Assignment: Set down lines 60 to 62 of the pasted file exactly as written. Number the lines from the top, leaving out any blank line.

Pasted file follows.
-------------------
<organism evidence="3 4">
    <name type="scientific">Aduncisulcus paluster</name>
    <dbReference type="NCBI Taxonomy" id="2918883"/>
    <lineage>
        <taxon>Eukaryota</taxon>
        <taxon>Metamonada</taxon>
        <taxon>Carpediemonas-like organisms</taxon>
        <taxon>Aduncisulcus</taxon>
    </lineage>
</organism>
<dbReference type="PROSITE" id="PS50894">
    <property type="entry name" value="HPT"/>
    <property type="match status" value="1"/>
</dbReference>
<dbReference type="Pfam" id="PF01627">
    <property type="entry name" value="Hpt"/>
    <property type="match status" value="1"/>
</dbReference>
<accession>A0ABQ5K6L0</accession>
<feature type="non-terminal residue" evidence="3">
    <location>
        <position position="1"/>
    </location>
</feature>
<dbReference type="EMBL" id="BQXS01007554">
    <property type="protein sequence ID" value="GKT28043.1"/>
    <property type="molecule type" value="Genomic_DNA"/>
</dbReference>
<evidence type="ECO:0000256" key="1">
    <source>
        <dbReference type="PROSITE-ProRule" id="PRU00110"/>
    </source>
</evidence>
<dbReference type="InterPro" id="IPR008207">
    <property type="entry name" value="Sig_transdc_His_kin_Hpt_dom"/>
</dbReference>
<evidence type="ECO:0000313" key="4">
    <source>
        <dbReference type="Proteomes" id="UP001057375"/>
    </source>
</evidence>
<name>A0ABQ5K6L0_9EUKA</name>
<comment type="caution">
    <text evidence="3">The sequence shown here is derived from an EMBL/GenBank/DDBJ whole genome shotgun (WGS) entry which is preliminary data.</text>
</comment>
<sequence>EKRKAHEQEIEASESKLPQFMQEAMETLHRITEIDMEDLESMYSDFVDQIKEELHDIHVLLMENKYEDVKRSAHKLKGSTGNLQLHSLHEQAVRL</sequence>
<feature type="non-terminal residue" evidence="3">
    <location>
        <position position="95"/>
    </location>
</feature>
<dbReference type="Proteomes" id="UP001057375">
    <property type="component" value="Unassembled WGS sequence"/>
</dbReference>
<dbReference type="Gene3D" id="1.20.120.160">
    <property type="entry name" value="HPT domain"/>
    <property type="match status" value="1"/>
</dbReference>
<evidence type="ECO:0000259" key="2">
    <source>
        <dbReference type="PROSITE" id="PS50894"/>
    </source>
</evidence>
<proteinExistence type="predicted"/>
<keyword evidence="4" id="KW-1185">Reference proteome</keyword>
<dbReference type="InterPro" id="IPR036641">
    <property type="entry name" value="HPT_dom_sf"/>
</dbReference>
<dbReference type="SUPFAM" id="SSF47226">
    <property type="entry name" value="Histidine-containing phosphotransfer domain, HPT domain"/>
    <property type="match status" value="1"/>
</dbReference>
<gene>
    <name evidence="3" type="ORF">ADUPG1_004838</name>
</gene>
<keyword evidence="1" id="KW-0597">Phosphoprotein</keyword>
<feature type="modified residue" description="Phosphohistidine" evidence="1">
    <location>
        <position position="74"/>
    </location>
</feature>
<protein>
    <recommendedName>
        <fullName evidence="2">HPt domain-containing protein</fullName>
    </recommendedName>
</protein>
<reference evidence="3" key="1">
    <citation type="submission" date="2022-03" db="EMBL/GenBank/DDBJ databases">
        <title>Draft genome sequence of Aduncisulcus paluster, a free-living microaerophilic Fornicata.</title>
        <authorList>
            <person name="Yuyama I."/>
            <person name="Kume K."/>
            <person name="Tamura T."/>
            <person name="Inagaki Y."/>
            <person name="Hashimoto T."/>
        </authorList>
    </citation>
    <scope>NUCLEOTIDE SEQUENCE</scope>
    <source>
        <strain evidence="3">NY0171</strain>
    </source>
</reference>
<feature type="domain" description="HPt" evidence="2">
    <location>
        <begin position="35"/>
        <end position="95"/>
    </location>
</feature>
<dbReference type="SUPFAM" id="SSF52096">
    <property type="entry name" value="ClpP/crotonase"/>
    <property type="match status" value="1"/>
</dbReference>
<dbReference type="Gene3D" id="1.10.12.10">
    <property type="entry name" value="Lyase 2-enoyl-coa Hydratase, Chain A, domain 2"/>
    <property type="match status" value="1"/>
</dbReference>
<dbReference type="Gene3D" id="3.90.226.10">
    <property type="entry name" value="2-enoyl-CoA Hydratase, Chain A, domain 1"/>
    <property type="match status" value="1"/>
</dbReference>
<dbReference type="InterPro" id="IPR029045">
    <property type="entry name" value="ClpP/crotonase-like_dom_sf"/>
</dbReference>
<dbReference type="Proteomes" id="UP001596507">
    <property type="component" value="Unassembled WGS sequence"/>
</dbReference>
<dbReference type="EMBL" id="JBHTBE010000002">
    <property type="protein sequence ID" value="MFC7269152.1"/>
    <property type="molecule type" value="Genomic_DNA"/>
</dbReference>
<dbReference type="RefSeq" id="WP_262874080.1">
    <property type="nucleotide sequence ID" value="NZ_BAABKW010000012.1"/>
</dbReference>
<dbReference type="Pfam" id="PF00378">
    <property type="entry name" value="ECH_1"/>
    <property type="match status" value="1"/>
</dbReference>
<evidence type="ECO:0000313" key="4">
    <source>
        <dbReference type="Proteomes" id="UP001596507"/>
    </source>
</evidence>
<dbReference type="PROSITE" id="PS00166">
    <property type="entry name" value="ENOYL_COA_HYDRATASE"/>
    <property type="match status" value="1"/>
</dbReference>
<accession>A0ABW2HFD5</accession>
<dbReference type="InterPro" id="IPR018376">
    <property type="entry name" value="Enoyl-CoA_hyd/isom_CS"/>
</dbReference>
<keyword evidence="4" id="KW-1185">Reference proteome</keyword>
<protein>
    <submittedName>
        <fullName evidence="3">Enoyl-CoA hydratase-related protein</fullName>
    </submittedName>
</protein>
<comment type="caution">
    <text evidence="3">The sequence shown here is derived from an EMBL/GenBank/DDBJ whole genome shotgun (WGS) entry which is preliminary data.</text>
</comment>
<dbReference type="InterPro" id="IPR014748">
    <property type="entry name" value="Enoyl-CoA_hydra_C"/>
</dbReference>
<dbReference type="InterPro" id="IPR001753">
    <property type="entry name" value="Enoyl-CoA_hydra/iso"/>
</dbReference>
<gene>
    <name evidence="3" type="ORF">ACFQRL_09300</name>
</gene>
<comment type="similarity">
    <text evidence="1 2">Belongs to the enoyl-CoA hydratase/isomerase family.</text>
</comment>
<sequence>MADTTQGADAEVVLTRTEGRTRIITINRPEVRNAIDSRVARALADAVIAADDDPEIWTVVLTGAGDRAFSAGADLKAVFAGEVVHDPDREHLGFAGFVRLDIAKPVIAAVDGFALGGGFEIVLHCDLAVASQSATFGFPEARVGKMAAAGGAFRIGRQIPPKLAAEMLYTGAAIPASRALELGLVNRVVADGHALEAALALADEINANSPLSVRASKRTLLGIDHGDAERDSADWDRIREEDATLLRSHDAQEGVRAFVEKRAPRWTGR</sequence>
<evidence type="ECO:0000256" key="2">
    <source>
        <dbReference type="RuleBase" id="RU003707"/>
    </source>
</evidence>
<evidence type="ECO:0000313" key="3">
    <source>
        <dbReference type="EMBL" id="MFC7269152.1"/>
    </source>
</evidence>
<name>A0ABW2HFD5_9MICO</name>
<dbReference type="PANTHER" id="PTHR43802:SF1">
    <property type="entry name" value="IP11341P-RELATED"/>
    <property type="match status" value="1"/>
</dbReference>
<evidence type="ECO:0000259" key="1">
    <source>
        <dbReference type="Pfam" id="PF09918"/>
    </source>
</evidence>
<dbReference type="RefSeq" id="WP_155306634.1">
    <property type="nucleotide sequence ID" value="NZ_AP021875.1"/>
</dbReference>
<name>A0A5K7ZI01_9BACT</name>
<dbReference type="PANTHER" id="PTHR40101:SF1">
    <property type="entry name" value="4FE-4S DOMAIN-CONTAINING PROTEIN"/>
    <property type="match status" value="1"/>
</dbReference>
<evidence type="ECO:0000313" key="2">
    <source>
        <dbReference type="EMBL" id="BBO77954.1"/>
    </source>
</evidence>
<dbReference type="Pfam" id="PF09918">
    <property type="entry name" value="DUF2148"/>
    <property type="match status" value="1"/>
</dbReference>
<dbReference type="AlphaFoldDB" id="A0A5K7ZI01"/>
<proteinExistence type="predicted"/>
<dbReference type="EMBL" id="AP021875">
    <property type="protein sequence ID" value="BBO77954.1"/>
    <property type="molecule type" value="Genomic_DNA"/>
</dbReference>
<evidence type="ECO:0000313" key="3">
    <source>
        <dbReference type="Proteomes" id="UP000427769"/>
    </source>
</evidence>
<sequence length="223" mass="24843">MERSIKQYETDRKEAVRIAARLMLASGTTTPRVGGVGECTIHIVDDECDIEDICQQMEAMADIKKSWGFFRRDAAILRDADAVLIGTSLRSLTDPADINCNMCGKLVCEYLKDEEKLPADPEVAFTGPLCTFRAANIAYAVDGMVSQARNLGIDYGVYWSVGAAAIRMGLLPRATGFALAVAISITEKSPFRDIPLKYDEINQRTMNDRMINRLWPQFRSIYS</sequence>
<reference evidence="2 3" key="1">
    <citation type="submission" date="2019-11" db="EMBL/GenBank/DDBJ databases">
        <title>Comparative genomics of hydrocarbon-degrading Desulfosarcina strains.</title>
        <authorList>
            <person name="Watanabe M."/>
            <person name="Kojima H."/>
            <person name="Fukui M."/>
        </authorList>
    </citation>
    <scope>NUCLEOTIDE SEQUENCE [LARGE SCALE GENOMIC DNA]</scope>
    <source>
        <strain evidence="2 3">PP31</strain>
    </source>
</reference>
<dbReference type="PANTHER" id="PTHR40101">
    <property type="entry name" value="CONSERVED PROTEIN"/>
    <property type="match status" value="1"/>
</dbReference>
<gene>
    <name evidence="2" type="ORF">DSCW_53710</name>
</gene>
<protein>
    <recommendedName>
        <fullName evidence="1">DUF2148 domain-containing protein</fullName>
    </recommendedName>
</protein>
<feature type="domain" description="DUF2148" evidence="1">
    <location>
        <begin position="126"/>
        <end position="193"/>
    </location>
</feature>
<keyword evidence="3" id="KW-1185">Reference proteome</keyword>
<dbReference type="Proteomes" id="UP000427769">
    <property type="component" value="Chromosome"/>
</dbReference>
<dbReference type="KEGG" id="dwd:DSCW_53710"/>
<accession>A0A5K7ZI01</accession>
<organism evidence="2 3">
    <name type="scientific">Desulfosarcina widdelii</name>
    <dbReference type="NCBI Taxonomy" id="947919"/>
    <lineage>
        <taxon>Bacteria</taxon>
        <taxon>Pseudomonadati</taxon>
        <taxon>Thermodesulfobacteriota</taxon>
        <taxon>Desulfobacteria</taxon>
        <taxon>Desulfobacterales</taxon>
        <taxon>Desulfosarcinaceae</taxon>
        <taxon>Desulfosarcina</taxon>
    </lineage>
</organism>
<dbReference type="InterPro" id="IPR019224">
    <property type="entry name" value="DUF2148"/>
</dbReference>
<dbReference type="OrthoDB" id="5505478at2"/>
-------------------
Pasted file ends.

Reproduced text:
    <source>
        <dbReference type="PROSITE" id="PS50894"/>
    </source>